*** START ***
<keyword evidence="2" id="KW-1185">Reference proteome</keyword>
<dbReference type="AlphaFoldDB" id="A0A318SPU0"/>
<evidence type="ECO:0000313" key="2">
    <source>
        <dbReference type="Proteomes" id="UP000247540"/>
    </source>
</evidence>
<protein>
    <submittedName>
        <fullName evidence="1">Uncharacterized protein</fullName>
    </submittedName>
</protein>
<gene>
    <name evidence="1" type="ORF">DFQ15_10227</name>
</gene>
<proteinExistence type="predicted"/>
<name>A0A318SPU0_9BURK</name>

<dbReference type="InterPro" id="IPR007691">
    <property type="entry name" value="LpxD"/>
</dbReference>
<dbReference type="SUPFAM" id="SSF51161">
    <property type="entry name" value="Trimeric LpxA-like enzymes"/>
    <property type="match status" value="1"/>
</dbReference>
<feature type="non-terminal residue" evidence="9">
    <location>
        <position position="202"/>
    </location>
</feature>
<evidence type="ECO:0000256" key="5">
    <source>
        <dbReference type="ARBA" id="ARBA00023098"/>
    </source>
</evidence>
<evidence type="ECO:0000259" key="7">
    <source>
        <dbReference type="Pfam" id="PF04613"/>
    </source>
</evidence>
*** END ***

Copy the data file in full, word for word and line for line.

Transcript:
<keyword evidence="2" id="KW-1185">Reference proteome</keyword>
<dbReference type="AlphaFoldDB" id="A0A318SPU0"/>
<evidence type="ECO:0000313" key="2">
    <source>
        <dbReference type="Proteomes" id="UP000247540"/>
    </source>
</evidence>
<protein>
    <submittedName>
        <fullName evidence="1">Uncharacterized protein</fullName>
    </submittedName>
</protein>
<gene>
    <name evidence="1" type="ORF">DFQ15_10227</name>
</gene>
<proteinExistence type="predicted"/>
<name>A0A318SPU0_9BURK</name>

<dbReference type="InterPro" id="IPR007691">
    <property type="entry name" value="LpxD"/>
</dbReference>
<dbReference type="SUPFAM" id="SSF51161">
    <property type="entry name" value="Trimeric LpxA-like enzymes"/>
    <property type="match status" value="1"/>
</dbReference>
<feature type="non-terminal residue" evidence="9">
    <location>
        <position position="202"/>
    </location>
</feature>
<evidence type="ECO:0000256" key="5">
    <source>
        <dbReference type="ARBA" id="ARBA00023098"/>
    </source>
</evidence>
<evidence type="ECO:0000259" key="7">
    <source>
        <dbReference type="Pfam" id="PF04613"/>
    </source>
</evidence>